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One of the greatest joys of being a scientist is continuously having the opportunity to see the world in new ways. At a national laboratory or research university, you’re exposed to many different fields of research, from which you can always glean something useful. My current fascination is learning about microbial communities and how they thrive by achieving just the right balance between cooperation and competition.
My training is in biochemistry and cell biology, but I was exposed to medical microbiology during a stint as a faculty member in a medical school. There my view of microbes was tainted by the perspective of my colleagues, who saw them either as pathogens or as opportunistic organisms that contaminated tissue-culture plates. My view of cell communities, conversely, came from my research in cancer biology, where I saw the cooperative cell assemblies of normal tissues as driven by genetic...
This was a simplistic view, based on the idea that natural selection only operates at the level of the individual. A more nuanced appreciation of evolutionary theory reveals that a behavior such as altruism can benefit genetic lineages even when it does so at the expense of the individual. Still, my bias remained that cooperation was something genetically encoded. Then I learned about microbial communities and what they can teach us about thriving within constraints.
Numerically and by biomass, bacteria are the most successful organisms on Earth. Much of this success is due to their small size and relative simplicity, which allows for fast reproduction and correspondingly rapid evolution. But the price of small size and rapid growth is having a small genome, which constrains the diversity of metabolic functions that a single microbe can have. Thus, bacteria tend to be specialized for using just a few substrates. So how can simple bacteria thrive in a complex environment? By cooperating—a cooperation driven by need.
Bacteria rarely live in a given ecological niche by themselves. Instead, they exist in communities in which one bacterial species generates as waste the substrates another species needs to survive. Their waste products are used, in turn, by other bacterial species in a complex food chain. Survival requires balancing the needs of the individual with the well-being of the group, both within and across species. How this balancing act is orchestrated can be fascinating to explore as the relative roles of cooperation, opportunism, parasitism and competition change with alterations in available resources.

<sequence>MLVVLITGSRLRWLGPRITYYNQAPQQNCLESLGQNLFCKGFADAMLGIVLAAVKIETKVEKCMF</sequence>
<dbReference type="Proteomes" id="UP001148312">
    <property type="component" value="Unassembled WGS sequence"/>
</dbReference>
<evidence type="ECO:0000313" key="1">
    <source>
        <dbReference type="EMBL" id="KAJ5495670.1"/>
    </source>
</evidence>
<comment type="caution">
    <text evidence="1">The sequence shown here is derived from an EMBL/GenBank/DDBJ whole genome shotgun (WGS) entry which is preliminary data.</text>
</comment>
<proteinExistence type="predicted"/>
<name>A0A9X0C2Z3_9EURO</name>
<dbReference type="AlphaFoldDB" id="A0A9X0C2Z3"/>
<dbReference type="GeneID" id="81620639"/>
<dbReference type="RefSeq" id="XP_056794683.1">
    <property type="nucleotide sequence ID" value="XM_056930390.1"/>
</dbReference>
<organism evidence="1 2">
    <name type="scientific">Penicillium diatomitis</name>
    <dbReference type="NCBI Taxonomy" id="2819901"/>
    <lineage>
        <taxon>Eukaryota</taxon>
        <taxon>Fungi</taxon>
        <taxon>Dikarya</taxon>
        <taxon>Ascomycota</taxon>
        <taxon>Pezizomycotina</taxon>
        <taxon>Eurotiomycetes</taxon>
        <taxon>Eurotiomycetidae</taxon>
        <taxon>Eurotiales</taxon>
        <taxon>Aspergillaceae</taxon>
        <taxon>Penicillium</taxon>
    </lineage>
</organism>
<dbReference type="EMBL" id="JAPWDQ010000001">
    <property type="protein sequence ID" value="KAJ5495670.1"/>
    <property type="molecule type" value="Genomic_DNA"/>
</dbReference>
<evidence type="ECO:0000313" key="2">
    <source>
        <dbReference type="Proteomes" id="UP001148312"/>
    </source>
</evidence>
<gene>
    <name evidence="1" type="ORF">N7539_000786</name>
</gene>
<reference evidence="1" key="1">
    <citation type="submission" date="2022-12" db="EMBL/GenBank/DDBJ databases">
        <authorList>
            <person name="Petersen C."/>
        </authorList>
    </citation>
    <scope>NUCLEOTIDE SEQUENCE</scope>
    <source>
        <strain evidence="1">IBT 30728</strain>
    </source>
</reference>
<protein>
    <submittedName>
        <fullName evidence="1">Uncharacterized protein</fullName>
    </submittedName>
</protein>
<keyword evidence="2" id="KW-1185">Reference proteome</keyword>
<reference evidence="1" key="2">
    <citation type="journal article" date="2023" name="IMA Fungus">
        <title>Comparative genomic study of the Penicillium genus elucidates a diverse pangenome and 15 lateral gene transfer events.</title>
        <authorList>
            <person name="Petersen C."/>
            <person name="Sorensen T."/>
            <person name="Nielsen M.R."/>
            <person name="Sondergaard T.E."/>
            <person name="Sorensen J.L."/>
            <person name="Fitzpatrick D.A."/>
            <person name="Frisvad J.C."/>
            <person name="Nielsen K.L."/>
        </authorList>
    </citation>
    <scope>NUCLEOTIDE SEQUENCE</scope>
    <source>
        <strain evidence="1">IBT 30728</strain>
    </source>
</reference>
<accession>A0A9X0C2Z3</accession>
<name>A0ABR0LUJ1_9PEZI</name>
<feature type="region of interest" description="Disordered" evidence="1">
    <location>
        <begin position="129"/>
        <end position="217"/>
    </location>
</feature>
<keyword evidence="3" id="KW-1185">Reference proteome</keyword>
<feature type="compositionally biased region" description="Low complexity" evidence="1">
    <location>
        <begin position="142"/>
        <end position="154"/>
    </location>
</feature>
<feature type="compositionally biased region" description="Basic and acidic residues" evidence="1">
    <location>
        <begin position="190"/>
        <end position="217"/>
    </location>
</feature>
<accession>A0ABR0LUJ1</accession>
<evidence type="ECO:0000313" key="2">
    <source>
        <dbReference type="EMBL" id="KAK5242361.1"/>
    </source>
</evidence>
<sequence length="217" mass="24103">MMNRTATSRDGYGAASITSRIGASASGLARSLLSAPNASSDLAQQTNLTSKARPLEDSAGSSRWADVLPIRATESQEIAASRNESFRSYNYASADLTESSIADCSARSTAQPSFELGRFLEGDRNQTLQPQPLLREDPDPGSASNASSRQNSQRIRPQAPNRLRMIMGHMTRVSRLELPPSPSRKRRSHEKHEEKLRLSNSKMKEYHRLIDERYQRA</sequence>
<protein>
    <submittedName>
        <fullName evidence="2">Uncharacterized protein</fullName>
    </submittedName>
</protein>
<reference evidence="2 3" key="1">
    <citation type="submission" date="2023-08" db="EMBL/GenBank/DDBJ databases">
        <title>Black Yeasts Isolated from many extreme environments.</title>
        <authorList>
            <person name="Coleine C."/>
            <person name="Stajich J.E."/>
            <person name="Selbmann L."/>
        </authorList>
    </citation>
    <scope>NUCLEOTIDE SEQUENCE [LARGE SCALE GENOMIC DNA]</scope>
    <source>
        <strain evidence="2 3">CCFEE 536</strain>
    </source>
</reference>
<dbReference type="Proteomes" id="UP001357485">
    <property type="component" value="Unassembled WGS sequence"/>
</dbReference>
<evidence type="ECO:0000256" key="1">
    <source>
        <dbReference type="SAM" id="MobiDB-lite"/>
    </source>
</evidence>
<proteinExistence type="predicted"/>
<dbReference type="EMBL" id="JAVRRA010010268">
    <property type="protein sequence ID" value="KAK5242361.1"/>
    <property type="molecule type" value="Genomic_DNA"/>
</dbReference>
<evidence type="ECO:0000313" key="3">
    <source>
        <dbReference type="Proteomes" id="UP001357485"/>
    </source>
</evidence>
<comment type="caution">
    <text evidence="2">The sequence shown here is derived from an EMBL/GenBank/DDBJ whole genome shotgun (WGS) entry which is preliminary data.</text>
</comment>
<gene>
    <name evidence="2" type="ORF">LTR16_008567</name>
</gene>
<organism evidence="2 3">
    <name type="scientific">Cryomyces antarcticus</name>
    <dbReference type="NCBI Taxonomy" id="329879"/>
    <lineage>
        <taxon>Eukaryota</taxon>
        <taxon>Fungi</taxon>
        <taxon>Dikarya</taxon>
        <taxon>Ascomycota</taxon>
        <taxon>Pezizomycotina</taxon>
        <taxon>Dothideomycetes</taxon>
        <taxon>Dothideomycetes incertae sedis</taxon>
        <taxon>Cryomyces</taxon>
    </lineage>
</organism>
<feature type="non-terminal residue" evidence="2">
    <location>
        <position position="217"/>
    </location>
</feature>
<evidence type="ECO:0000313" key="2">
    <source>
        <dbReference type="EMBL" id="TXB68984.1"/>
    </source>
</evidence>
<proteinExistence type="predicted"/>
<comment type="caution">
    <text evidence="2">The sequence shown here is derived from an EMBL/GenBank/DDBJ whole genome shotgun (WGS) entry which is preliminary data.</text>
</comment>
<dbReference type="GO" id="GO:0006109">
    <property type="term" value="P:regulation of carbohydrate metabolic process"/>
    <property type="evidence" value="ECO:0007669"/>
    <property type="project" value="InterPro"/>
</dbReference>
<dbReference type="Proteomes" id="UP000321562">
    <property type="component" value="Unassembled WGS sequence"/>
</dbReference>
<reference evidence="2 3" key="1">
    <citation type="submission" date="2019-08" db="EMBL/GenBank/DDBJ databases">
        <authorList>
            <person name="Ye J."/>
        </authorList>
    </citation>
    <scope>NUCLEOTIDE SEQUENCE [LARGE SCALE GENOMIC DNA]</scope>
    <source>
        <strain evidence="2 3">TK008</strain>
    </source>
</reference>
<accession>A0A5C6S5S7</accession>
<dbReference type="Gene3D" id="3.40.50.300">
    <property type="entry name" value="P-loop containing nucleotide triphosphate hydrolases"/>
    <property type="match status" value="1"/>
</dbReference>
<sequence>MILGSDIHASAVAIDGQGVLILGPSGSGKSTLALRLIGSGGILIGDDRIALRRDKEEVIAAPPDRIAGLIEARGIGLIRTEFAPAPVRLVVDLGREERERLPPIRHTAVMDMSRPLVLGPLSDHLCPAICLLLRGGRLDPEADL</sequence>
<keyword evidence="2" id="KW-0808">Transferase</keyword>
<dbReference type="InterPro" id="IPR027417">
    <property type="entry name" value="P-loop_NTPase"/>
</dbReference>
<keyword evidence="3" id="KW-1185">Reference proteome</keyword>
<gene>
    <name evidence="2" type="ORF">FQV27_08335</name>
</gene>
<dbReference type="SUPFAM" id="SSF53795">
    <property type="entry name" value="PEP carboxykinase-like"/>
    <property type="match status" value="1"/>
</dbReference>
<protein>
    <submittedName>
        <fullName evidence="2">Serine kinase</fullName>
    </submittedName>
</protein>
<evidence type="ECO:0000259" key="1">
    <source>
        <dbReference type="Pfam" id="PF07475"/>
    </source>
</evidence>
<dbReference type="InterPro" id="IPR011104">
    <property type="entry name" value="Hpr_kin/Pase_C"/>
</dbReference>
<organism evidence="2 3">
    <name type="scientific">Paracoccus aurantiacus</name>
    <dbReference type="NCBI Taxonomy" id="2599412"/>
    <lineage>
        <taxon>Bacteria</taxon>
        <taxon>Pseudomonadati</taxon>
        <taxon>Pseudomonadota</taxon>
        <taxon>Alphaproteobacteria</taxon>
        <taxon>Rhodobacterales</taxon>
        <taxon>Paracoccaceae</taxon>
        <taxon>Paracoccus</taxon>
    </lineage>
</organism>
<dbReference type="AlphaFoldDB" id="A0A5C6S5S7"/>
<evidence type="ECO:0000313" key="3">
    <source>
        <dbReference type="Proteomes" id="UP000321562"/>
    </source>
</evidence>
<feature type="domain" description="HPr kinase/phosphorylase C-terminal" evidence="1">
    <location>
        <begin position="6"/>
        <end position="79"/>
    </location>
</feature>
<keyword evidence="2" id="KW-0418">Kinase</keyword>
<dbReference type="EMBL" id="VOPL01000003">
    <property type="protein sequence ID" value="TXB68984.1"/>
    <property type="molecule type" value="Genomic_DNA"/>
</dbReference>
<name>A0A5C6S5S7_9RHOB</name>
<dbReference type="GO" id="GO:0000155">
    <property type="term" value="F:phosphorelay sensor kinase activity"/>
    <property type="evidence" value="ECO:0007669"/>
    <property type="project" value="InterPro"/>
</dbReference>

The dynamics of microbial behavior are not just a great demonstration of how the laws of natural selection work and how they depend on the nature of both selective pressures and environmental constraints. Microbial communities also demonstrate important nongenetic principles of cooperation. And herein lie lessons that scientists can emulate.
To be successful, scientists must be able to compete not only for funding, but for important research topics that will give them visibility and attract good students. In the earlier days of biology, questions were more general, making it easier to keep up with broad fields and to exploit novel research findings as they arose. As the nature of our work has become more complex and the amount of biological information has exploded, we have necessarily become more specialized. There is only so much information each of us can handle.
With specialization has come an increasing dependence on other specialized biologists to provide us with needed data and to support our submitted papers and grants. At the same time, resources have become scarcer, and we find ourselves competing with the same scientists on whom we are becoming dependent. Thus, it is necessary to find a balance between cooperation and competition in order to survive, and perhaps even to thrive.
The composition of microbial communities is driven by both the interaction of different species and external environmental factors that determine resource availability. Scientists want to learn the rules governing these complex relationships so they can reengineer bacterial communities for the production of useful substances, or for bioremediation. Perhaps as we learn the optimal strategies that microbial communities use to work together effectively, we will gain insights into how we can better work together as a community of scientists.
H. Steven Wiley is lead biologist for the Environmental Molecular Sciences Laboratory at Pacific Northwest National Laboratory.